Because of the threat of thunderstorms, Cyberduck and I cancelled our hosting of a dayhike last Saturday (I plan to try again this coming Saturday). Alternatively we made a few scouting forray to nearby areas to assess their potential for future hosted hikes. One of these was a series of fossil cuts accessible via various US Forestry service roads in northern Georgia.
Firstly, I use the term road loosely, these are simply cuts into the forest sprinkled lightly with gravel and left to the devices of nature. Nonetheless, one in particular cut through some of the local strata and exposed an area that sources indicated might bear fossils from the Mississippian period (320-360 million years ago). We weren’t expecting to find anything impressive, having neither the appropriate equipment or expertise, but we found the spot and decided to take a brief hike around.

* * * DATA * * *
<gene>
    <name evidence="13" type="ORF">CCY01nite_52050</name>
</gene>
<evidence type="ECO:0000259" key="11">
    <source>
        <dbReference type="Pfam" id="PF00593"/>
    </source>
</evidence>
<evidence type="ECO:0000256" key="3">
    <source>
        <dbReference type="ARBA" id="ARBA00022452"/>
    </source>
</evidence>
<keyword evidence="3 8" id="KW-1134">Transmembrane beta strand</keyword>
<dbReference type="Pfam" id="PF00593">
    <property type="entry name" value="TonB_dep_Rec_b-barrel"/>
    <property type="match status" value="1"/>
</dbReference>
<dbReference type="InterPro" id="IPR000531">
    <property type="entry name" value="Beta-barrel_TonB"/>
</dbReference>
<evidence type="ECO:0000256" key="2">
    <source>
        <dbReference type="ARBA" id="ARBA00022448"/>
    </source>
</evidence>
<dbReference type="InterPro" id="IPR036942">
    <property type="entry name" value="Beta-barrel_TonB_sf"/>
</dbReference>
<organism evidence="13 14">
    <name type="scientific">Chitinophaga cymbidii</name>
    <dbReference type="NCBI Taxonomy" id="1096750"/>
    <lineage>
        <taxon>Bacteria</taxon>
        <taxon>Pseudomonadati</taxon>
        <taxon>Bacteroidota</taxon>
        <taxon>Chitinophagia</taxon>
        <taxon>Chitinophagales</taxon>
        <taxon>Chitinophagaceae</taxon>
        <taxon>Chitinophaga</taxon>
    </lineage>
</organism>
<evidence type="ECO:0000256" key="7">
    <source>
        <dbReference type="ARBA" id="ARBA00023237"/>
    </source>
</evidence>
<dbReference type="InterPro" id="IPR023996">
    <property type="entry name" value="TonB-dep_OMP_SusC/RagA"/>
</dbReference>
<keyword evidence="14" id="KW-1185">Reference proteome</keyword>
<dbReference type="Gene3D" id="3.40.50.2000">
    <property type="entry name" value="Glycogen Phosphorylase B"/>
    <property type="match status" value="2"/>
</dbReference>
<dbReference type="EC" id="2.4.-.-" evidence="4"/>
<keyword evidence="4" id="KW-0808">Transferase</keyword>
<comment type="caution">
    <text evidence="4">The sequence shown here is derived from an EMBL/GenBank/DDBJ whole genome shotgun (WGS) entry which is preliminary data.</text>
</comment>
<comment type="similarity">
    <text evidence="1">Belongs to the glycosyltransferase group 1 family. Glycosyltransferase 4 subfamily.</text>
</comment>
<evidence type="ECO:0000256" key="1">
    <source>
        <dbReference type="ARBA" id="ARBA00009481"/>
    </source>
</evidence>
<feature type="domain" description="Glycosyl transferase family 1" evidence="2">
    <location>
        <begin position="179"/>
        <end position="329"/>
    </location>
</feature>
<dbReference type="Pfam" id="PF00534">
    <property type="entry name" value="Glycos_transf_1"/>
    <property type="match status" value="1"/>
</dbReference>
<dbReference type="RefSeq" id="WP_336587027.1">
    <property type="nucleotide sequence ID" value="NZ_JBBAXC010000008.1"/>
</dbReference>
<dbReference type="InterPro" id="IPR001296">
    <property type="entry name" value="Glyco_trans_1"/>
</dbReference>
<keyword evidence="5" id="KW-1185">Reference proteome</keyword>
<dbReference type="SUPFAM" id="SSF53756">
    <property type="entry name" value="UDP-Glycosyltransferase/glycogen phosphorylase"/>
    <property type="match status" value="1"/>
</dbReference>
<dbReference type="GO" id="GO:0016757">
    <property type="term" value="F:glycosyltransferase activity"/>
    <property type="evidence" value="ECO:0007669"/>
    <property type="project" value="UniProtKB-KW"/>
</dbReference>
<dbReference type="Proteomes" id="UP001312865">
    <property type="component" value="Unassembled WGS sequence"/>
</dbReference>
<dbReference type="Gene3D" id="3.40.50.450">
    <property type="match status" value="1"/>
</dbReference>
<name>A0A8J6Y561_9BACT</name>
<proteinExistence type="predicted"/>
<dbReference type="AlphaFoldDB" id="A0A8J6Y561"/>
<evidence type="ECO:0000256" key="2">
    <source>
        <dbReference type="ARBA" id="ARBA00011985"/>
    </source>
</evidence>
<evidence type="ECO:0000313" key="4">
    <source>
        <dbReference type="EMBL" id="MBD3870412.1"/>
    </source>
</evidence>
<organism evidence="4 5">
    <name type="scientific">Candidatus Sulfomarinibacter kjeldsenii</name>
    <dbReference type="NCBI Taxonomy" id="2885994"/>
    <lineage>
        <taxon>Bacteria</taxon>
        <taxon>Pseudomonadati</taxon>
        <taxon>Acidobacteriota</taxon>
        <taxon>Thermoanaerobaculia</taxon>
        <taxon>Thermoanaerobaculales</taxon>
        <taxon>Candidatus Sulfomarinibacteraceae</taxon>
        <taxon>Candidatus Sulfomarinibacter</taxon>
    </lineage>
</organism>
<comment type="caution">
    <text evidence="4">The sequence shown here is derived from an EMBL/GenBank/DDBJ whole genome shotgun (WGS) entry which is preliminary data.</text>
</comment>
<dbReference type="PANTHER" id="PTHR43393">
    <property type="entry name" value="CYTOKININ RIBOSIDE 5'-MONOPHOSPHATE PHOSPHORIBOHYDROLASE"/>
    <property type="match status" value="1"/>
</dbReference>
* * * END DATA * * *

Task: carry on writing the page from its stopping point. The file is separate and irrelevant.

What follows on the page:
Most of the rocks in the area are fractured in jagged (and surprisingly sharp) shards and plates. The local strata is almost perpendicular to the current land which gives you the impression of looking at a slice of cake turned on its side.
After a bit of hunting and pecking, only two pieces seemed to strongly resemble fossils to our laymen eyes. One was an unimpressive coarse bark-like imprint. The other was a fairly distinct half of a fern-like leaf of some sort. As soon as a I can convince my aging digital camera to take a decent macro shot of these two I’ll post them here.